The write stuff
An amazing line-up of Canberra writers are joining forces with the Soldier On program for a new initiative which aims to encourage community building through creativity.
Purple Ink is a 10-month program where Defence Force veterans and their families will develop skills across a diverse range of genres with regular workshops.
Writers involved include Che Baker, Melinda Smith, Chris Sheedy, Ian McHugh, Nigel Featherstone, Cate Whittle, Robyn Cadwallader, Karen Middleton, Sulari Gentill and Jack Heath.
The ACT Writers Centre has drawn on some great home-grown talent to facilitate the workshops.
"It is a privilege to see this unique program realised in the ACT," says ACT Writers Centre director Sarah Mason.
"The Purple Ink program focuses on writing as a tool for community building and healing. It is a practical expression of the positive power of writing and the arts across every part of our community."
Soldier On's mission is to work side by side with those who serve and protect Australia, and their families, with the aim of helping individuals build resilience and create, and expand, meaningful connections.
Can you help?
The National Film and Sound Archive needs your help to identify dozens of aspiring actors depicted in rare film casting books from the 1930s – which have been preserved and digitised as part of the Starstruck: Australian Movie Portraits exhibition.
After being contacted recently by the family of Diana du Cane – an actress featured in the books who went on to star in films such as The Broken Melody – the NFSA is seeking to learn more about the lives of all the other young actors too. Did they go on to pursue a career on camera? Did they go on to achieve great things in other fields?
These casting books were produced by film company Cinesound. It was founded in 1931 by Stuart Doyle and Ken G Hall, hoping to make popular Australian feature films and foster a Hollywood-style star system in Australia. Seeing this as their big break, hundreds of hopefuls submitted their photos and bios for consideration.
Many of the glamorous (and not so glamorous) photographs include comments from Cinesound's casting directors. Women's figures are categorised as "good" or "excellent", with some highlighted for being "clever" or "very clever". A number of wannabe performers list driving as special skills, and a few women were even described as potential "ingénues".
A selection from the casting books can be viewed here, with an original volume of the exquisite scrapbook on display at the National Portrait Gallery as part of the Starstruck: Australian Movie Portraits exhibition until March 4.
In the detail
Micro-Worlds explores the nuances and intricacies of microscopic forms, often removed from their original context.
Elaine Camlin uses printmaking as a means of documenting objects, moving away from realistic or identifiable forms to create a suite of new objects that map the discovery of an unknown world. Influenced by personal moments, memories and reflections, the images are largely based on emotional and intuitive responses to objects familiar and present in her immediate environment.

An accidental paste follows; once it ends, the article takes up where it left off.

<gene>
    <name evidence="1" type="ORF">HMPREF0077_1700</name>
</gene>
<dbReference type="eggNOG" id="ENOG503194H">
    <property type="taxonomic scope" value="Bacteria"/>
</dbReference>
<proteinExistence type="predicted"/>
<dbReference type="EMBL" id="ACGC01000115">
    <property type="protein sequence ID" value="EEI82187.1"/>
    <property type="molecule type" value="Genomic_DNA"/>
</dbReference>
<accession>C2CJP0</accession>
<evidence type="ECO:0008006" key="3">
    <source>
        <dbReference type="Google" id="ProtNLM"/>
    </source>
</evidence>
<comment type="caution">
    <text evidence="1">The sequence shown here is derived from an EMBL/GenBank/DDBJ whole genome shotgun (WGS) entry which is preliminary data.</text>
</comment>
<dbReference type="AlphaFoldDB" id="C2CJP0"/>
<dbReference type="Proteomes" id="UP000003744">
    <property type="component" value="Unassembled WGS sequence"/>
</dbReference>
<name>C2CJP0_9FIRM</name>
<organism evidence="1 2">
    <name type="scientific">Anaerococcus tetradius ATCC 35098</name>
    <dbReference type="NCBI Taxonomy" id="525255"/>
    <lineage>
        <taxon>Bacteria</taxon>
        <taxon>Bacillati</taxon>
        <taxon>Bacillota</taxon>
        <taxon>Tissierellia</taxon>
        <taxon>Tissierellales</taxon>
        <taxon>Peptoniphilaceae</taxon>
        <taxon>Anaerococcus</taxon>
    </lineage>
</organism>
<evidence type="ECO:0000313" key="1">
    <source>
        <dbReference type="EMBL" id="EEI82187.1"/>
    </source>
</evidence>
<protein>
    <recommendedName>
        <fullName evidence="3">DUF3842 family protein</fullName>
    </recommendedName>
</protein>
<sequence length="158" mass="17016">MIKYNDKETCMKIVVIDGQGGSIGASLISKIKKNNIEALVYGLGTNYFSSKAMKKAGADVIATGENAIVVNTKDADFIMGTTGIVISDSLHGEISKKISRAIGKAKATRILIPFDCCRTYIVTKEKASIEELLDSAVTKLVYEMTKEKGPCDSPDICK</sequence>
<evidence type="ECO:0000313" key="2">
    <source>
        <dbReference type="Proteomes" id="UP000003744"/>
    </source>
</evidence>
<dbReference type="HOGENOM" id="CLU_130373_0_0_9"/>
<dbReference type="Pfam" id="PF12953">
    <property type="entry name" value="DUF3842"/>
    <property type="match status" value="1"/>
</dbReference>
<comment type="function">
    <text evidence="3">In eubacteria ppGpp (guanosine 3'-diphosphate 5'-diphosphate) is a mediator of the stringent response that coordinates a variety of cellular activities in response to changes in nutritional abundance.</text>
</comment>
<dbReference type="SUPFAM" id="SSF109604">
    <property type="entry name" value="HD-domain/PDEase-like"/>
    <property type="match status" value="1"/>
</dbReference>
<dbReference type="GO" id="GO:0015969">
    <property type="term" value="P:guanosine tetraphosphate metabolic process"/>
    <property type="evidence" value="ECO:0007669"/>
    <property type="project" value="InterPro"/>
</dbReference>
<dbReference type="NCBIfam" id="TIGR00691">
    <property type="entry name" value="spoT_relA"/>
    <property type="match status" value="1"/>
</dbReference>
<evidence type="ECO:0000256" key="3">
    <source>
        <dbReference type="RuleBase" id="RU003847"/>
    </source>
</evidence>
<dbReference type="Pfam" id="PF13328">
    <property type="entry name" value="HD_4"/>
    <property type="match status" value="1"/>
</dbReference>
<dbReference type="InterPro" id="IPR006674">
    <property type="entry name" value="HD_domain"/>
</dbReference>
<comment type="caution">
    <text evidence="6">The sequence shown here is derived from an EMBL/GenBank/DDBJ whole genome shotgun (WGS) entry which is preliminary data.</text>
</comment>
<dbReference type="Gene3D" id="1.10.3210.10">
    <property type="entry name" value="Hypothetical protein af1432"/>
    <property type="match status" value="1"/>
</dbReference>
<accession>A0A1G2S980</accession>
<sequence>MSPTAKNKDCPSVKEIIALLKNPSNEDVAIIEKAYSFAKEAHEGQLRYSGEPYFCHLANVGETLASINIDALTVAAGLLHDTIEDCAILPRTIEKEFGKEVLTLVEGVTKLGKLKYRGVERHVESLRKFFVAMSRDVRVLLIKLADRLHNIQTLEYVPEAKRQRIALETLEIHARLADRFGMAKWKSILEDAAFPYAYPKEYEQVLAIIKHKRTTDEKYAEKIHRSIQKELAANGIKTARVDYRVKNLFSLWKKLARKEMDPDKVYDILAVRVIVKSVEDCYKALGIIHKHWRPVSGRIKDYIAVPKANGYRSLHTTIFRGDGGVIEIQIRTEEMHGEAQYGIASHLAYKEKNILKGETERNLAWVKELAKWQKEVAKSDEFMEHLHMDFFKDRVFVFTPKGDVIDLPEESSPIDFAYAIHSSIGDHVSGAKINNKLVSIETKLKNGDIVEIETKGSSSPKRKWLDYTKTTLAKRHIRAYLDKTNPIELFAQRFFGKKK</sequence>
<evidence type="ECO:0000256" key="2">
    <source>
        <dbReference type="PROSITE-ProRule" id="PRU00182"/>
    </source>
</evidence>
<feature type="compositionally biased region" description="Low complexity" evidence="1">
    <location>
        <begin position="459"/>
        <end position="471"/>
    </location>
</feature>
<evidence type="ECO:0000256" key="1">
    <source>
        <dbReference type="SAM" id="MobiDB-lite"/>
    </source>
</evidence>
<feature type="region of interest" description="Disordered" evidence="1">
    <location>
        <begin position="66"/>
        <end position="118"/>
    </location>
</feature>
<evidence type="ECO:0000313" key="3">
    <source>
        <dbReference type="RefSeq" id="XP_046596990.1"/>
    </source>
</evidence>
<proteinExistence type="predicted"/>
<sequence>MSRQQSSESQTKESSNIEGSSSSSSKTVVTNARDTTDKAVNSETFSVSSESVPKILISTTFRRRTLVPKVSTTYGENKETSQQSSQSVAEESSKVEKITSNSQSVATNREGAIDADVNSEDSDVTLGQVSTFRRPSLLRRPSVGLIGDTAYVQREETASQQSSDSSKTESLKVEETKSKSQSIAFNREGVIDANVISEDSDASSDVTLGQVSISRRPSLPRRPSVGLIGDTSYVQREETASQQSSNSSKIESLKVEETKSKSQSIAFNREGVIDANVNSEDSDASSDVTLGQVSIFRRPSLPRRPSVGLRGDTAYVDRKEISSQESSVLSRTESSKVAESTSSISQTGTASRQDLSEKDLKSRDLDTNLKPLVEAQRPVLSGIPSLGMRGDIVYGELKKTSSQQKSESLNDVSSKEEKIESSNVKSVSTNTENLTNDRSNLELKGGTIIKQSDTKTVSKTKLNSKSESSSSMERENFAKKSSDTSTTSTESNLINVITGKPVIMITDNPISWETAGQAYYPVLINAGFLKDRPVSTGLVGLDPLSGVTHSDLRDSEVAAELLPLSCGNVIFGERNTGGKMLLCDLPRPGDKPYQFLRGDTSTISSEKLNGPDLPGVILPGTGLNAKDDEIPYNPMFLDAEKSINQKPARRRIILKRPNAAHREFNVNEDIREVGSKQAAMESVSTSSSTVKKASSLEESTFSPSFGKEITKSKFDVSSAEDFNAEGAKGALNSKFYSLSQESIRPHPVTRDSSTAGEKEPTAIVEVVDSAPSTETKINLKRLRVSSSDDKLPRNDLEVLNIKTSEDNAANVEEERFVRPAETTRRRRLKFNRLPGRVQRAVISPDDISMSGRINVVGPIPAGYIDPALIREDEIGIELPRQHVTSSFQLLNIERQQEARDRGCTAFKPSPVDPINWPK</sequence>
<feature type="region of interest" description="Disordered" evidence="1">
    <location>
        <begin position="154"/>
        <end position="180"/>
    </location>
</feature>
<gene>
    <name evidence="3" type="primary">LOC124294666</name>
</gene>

At Form Studio and Gallery, Queanbeyan, until March 18. There's an artist talk on Sunday March 11 at 2pm.
PhotoAccess presents two new exhibitions in the Huw Davies Gallery exploring unique perspectives of places, spaces and natural elements: The View From Here and Horizons - Earth and Water by Marie Lund.
The View From Here, the first PhotoAccess members exhibition for 2018, invited 35 members to look through their viewfinder to creatively explore unique perspectives of the places and spaces they encountered.
Horizons - Earth and Water is an exhibition of unique sun prints juxtaposed against digitally produced abstract micro landscapes by established NSW-based artist Marie Lund. Each sun print is a constructed image using found natural objects, collected and arranged on silver-gelatine coated paper and exposed outside in the sun, wind and rain. Lund's digital works closely examine natural elements.
At PhotoAccess, Griffith, until March 25. Artist talk with Marie Lund on Sunday March 25 at 2pm. All welcome.
All about women
You don't need to be at the Sydney Opera House on March 4 to experience the main stage action of All About Women. Canberra Theatre Centre is excited to be streaming live two of the headline sessions direct from the Sydney Opera House, coupled with a live panel. The All About Women satellite program invites you to reflect on the past and imagine the future of feminism.
From 1pm there's a streamed session entitled Grabbing Back: Women in the age of Trump led by Fran Lebowitz.
At 2.30pm there's a streamed session of #metoo: the making of a movement led by Tarana Burke and Tracey Spicer.
From 4-5pm the Canberra live panel takes over discussing The Gender Agenda: Mobilising the movement. The Canberra panel features Jane Caro, Genevieve Jacobs and Virginia Haussegger, among others.